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What is a rancho in Mexico?

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By lunalatina1955 - Posted on 16 February 2019

Since my grandparents came from a "rancho", but died too early to share their experiences or descriptions in Mexico....I always deduced that a "rancho" was a parcel of land that usually had "animales" - like ganado, horses, goats, sheep. That was my experience from my family's northern roots (Nuevo Leon/Coahuila) where I have fond memories of "roughing" it at the family rancho. Great fun, really.

But when I visited the "rancho" where my mother's family was from (near Las Moras - in Aguajes - within the jurisdiction of Tlaltenango, Zacatecas), I discovered that the definition of "rancho" changed from large parcels of land where animals were raised to super large parcels of land that is harvested for food. Such an "aha" moment for fact, I was able to see the same home where my great great grandfather was raised - and witnessed that it is still a working farm.

Background for the group: Los Aguajes is a 10-20 minute car ride from Cicacalco - a small town that is considered to be predominately indigenous (at one point). In fact, as one enters the vicinity of Los Aguajes, one has to go through "Las Moras" - but as one goes into Los Aguajes - one learns that part of its' lands belong to the indigenous people of Cicacalco.

A question for the group: Is there a way we can find out any historical information on these "ranchos"? Who were the land grands given to originally? Did the Mexican constitution affect the land owners of these ranchos like the haciendas?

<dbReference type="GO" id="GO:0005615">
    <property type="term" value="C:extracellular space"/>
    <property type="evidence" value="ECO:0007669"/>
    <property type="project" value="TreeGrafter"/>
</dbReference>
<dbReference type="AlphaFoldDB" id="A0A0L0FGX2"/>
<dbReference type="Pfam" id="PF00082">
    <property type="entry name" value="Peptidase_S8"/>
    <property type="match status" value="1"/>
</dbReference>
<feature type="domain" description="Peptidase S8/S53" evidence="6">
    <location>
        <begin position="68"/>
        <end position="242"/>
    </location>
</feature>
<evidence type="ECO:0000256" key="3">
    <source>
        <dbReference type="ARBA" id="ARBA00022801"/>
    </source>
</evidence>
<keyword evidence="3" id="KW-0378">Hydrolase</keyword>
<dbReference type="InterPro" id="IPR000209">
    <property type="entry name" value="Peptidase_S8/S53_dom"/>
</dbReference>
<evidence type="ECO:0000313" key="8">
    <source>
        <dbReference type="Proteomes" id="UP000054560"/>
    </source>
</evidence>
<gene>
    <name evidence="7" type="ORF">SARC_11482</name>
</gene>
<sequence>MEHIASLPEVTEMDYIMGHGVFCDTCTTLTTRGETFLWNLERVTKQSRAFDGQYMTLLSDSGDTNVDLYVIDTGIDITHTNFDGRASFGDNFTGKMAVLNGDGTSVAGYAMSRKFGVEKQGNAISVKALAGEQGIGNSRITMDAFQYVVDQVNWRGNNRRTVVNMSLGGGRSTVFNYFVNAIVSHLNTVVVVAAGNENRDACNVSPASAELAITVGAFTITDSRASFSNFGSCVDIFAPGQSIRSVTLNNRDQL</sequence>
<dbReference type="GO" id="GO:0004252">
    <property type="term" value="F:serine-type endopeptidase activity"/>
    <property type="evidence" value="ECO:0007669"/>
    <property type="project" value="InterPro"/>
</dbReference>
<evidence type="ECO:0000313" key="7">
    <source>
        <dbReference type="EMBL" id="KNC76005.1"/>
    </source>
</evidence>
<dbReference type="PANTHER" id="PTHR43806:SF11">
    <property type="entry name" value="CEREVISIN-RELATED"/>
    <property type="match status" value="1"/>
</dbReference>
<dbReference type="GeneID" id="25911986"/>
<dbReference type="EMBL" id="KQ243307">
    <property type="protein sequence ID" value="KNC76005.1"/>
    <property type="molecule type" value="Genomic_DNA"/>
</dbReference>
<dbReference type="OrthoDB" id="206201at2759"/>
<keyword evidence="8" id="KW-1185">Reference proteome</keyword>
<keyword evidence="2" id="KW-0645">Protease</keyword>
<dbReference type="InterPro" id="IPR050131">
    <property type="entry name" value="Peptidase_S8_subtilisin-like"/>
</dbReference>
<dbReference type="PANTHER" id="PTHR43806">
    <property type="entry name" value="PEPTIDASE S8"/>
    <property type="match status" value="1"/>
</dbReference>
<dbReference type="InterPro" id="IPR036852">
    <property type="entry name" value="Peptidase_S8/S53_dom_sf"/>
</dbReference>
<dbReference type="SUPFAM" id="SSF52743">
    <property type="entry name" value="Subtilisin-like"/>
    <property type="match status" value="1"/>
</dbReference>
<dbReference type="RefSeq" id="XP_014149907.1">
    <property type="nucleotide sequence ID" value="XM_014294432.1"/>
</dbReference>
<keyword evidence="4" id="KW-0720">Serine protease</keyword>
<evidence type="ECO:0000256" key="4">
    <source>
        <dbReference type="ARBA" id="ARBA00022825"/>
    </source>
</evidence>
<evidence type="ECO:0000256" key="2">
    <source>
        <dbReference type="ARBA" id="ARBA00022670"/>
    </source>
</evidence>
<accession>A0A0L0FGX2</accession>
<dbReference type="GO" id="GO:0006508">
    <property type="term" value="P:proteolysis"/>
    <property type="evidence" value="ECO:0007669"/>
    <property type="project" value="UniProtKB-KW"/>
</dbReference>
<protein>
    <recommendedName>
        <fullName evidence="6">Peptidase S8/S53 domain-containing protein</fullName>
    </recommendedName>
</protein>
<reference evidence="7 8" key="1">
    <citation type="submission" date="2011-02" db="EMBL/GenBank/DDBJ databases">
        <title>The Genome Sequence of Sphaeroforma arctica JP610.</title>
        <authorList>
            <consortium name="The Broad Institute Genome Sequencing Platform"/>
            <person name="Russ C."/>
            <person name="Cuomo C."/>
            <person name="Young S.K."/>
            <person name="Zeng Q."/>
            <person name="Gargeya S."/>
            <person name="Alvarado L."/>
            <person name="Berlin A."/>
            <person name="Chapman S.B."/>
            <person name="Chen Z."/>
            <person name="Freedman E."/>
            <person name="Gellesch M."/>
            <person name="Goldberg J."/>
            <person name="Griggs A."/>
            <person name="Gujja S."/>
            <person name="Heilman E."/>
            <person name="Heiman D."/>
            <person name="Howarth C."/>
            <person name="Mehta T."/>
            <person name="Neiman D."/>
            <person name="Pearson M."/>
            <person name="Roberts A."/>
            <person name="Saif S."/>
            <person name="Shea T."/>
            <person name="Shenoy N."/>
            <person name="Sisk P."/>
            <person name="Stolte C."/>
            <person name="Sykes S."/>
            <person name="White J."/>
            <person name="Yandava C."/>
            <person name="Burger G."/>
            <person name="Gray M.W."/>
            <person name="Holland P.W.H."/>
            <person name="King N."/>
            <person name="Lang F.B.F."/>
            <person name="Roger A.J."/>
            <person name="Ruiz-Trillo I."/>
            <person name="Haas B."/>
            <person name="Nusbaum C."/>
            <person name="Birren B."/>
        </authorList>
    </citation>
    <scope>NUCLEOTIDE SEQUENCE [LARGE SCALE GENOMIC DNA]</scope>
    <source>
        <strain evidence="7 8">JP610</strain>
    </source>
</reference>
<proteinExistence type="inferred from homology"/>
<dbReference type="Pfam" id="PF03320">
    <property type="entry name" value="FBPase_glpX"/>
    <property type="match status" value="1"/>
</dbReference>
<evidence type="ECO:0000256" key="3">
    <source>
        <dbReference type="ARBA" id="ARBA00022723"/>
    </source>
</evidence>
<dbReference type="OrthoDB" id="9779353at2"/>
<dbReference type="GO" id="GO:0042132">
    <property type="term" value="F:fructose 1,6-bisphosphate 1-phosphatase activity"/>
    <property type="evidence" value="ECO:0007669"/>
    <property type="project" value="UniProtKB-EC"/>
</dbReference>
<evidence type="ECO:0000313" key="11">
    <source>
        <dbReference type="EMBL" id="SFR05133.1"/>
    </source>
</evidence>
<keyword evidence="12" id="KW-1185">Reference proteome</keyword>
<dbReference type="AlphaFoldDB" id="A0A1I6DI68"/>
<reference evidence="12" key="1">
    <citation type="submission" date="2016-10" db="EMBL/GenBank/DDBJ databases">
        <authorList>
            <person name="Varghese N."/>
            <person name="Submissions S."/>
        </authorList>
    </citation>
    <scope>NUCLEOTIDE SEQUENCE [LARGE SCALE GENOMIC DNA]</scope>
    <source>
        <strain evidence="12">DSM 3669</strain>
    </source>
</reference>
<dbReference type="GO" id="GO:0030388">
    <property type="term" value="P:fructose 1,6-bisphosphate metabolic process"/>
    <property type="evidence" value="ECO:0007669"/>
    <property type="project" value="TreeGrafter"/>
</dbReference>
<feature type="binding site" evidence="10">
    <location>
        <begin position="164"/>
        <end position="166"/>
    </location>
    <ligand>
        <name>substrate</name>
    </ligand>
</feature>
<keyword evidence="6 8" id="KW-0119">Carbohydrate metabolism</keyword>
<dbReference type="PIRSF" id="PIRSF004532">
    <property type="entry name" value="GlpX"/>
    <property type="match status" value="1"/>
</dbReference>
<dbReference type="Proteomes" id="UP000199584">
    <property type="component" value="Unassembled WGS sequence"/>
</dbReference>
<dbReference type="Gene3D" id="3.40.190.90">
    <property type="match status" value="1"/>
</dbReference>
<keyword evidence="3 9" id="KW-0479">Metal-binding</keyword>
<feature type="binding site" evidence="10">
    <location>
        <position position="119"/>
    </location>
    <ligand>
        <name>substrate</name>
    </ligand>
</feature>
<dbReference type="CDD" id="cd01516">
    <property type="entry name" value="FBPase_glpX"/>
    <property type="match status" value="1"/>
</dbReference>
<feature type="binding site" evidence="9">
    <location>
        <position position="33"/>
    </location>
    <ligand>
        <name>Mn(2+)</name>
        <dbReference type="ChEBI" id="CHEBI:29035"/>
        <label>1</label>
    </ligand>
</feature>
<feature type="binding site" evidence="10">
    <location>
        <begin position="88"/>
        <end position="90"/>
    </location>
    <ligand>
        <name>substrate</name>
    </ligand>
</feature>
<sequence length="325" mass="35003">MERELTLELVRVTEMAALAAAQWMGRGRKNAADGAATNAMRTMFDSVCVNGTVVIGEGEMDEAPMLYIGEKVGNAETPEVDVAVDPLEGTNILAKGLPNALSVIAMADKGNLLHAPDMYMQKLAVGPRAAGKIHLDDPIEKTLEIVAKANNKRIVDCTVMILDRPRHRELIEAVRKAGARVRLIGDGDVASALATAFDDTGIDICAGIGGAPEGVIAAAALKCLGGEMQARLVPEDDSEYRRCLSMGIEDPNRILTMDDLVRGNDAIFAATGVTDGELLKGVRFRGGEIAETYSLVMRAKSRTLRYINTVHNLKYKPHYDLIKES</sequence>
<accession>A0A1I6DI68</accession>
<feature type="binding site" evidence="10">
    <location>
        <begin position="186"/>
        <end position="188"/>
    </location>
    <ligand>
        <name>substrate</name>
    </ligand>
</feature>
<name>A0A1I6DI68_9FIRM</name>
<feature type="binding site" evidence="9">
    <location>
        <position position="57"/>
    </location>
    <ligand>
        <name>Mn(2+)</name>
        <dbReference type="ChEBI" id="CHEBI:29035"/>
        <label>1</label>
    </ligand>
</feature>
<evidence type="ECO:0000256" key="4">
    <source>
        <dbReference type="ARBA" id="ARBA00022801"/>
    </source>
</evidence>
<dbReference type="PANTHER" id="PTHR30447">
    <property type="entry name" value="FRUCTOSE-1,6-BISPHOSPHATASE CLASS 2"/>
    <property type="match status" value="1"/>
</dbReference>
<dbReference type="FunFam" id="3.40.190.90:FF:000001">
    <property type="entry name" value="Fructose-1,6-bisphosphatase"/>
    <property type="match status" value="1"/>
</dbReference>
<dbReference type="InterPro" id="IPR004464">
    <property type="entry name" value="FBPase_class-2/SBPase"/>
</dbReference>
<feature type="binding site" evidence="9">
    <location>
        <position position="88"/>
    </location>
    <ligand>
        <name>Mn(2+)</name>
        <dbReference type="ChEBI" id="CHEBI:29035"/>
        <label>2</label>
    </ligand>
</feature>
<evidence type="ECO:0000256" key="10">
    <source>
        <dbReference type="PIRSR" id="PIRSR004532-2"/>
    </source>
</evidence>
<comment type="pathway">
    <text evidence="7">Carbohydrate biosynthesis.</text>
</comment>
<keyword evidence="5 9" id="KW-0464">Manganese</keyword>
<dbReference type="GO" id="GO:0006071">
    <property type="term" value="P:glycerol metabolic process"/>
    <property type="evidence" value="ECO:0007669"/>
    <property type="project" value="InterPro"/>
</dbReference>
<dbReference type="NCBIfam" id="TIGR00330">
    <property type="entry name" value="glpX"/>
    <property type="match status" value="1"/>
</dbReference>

Hola Lunalatina,

I’m not familiar with that area, but here’s a link to the Tierras y Aguas archives in Guadalajara, 1584-1866. These are titulos de mercedes de tierras, and several were granted to “los naturales” of various pueblos. The first roll are the indexes, which name the locations and the recipients. They’re sorted by “libros,” and each “libro” covers so many years; each grant is numbered. You can find the corresponding rolls, which are listed by years.

As for the term “rancho,” from what I can tell, in earlier years, it usually meant a place for animals and husbandry, as you mentioned, and “labor” was used for cultivation, but I suppose “rancho” later became a generic term for both.

Good luck!
Manny Diez Hermosillo

Thank you Manny! In fact, Tlaltenango is mentioned

Thank you Manny! In fact, Tlaltenango is mentioned

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